Video Series on Constitutional History and Civic Holidays
Created and produced by the National Constitution Center, Constitution Hall Passfeatures the museum’s education staff, distinguished scholars, and even some well-known faces who bring the story of America’s democracy to life. Through this freevideoseries, students will explore America’s civic holidays and constitutional history. The National Constitution Center and Drexel University’s School of Education have received multiple awards in recognition for their collaborative work on the 24 episodes of Constitution Hall Pass. Some episodes spotlight the Supreme Court. Other episodes focus on the constitutional convention, federalism, the legislative and executive branches of government, and separation of powers. In still others, students will learn about the Bill of Rights, and the First, Thirteenth, and Fourteenth Amendments. They will also discover the story of Martin Luther King Jr. Day, Tax Day, Earth Day, and Thanksgiving. Some of the videos can serve as Classroom Discussion Starters on Freedom of Speech, Freedom from Excessive Punishment, and Search and Seizure.
The Olympics Protest is a new assessment from the Stanford History Education Group (SHEG) that gauges whether students can identify the historical event depicted in an iconic photograph and evaluate its historical significance. Successful students will draw on their knowledge of the past to identify American track athletes John Carlos and Tommie Smith raising their fists to protest racial injustice while on the medal stand at the 1968 Olympics and then explain how the event was historically significant.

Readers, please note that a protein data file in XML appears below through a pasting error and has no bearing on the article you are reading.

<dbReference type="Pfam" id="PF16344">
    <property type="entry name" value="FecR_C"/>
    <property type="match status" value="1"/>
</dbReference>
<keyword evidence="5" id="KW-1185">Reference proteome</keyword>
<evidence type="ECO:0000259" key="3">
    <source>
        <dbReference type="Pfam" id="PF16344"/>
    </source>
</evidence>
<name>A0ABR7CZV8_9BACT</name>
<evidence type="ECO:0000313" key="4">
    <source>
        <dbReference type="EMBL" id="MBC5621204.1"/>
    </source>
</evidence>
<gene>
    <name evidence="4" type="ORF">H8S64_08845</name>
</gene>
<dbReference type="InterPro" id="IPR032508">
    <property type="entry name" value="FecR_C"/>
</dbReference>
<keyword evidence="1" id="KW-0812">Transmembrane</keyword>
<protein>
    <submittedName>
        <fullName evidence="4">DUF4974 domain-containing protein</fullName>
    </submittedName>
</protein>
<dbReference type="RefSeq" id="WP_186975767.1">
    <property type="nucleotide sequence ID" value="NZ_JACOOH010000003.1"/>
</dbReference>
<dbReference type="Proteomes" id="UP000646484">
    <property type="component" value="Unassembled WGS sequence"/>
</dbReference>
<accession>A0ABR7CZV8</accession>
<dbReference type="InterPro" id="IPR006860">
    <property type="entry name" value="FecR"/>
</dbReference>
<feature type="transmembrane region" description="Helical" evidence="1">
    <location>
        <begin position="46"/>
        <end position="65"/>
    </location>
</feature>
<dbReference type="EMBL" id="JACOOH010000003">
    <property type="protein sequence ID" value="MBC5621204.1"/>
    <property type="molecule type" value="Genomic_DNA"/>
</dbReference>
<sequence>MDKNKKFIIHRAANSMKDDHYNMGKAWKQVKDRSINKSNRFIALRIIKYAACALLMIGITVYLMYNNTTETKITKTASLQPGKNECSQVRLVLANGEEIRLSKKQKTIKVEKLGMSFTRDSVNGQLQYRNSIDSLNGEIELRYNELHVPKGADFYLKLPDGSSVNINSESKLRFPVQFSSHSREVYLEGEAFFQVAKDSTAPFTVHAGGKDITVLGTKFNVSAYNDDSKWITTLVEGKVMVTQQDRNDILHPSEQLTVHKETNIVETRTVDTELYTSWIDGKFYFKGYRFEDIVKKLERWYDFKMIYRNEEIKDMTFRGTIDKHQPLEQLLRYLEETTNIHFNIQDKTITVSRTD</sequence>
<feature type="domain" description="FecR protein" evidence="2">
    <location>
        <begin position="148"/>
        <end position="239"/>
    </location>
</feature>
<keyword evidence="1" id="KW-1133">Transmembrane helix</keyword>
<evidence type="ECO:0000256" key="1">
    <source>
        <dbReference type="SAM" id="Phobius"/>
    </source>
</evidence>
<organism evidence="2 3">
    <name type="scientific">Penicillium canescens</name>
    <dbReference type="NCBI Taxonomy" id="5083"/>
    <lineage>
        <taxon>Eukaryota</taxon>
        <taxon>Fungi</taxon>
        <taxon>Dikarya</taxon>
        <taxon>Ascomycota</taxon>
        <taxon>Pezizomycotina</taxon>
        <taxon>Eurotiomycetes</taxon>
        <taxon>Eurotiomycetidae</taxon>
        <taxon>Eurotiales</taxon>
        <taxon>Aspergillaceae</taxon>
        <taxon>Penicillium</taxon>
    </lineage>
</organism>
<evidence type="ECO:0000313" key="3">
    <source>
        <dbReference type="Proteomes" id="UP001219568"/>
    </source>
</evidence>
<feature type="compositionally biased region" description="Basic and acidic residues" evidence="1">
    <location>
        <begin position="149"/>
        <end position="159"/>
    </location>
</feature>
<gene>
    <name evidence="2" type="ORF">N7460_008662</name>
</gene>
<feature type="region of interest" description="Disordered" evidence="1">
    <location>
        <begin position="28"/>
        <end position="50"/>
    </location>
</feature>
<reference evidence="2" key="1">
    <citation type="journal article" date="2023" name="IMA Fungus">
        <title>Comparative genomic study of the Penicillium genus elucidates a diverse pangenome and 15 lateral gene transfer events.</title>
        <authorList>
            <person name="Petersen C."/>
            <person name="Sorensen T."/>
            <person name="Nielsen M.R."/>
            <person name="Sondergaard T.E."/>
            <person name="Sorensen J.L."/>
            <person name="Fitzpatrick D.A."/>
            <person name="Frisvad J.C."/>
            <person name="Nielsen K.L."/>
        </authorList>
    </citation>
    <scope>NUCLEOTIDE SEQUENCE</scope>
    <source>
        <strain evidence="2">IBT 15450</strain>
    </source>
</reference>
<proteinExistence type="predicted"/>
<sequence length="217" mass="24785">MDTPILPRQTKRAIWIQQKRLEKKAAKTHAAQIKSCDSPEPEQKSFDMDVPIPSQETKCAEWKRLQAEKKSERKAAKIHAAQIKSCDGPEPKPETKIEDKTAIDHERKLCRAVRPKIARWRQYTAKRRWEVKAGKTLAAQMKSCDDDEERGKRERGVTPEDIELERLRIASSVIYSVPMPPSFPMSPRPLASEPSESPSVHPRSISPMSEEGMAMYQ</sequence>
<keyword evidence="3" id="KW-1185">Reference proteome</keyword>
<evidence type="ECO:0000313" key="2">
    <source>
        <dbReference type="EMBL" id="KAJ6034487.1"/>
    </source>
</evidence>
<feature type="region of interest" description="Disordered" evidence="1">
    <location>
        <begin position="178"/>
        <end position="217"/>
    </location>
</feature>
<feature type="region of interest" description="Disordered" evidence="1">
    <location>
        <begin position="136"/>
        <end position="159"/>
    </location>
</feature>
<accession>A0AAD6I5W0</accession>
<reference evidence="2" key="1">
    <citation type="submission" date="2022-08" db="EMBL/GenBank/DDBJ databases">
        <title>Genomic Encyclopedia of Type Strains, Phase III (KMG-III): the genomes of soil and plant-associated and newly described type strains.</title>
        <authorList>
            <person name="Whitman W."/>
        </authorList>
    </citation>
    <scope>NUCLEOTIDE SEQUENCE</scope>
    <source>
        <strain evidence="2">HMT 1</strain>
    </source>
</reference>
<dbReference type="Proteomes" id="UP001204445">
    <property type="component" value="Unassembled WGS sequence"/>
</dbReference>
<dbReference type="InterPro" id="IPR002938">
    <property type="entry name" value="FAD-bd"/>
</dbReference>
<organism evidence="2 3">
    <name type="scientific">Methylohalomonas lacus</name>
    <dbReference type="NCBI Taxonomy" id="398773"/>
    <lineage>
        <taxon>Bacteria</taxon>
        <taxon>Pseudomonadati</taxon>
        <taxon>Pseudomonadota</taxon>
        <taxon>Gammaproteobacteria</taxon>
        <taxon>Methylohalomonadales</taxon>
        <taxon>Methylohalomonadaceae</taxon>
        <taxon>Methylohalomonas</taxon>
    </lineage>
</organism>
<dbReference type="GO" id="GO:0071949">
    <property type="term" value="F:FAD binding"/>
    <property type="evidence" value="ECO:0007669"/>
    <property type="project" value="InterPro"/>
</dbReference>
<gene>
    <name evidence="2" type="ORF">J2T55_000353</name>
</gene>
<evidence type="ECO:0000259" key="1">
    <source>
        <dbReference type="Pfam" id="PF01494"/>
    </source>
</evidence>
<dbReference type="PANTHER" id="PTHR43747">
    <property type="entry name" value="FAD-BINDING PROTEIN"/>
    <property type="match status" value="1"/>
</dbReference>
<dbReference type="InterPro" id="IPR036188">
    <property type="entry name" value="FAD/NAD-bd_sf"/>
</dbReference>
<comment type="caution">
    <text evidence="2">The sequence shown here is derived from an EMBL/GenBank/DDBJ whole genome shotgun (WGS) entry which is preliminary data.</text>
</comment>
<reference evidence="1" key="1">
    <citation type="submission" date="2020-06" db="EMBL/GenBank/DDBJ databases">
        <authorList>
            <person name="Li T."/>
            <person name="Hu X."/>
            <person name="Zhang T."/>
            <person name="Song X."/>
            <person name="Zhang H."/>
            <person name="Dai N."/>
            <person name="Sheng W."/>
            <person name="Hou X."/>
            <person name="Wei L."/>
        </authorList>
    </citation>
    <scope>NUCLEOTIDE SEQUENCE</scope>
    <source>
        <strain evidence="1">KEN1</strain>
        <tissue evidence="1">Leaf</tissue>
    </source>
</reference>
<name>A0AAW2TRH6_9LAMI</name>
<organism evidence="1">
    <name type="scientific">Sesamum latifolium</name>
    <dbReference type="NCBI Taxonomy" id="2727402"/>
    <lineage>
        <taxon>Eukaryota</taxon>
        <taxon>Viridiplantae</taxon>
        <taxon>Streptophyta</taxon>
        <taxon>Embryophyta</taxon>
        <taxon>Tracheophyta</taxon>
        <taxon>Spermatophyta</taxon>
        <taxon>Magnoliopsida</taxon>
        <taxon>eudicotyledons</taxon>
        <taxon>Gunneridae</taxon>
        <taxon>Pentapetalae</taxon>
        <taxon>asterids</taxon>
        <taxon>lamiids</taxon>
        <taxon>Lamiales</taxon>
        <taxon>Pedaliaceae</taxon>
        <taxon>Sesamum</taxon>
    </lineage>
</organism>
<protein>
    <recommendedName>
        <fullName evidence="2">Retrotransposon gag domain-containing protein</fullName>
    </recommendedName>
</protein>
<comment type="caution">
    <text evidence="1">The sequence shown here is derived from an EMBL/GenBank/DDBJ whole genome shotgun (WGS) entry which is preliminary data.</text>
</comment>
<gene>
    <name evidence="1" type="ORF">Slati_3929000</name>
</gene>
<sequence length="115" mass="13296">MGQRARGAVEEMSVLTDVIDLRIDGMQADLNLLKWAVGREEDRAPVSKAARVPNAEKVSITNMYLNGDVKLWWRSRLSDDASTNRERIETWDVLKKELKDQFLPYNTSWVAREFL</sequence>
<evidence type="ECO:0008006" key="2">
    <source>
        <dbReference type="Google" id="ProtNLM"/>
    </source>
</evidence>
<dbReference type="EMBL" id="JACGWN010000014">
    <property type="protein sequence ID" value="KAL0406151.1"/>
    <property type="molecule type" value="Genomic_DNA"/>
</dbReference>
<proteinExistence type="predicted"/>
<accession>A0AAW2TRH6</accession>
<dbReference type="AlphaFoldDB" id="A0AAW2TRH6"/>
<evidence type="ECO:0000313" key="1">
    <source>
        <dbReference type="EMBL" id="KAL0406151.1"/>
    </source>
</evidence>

The American Library is a celebration of the diversity of the American population. Printed in gold on the spines of many of the books in the installation are the names of people who immigrated, or whose antecedents immigrated to the United States. On other books are the names of African Americans who relocated or whose parents relocated out of the American South during The Great Migration.
This year marks the 100th anniversary of Congress’s passing a constitutional amendment to give women the right to vote. NewseumED offers free online resources to explore the history and struggles of the suffrage movement—from artifacts on the Seneca Falls Convention to a video recounting Susan B. Anthony’s arrest for voting to a timeline on major events in the fight for gender equality.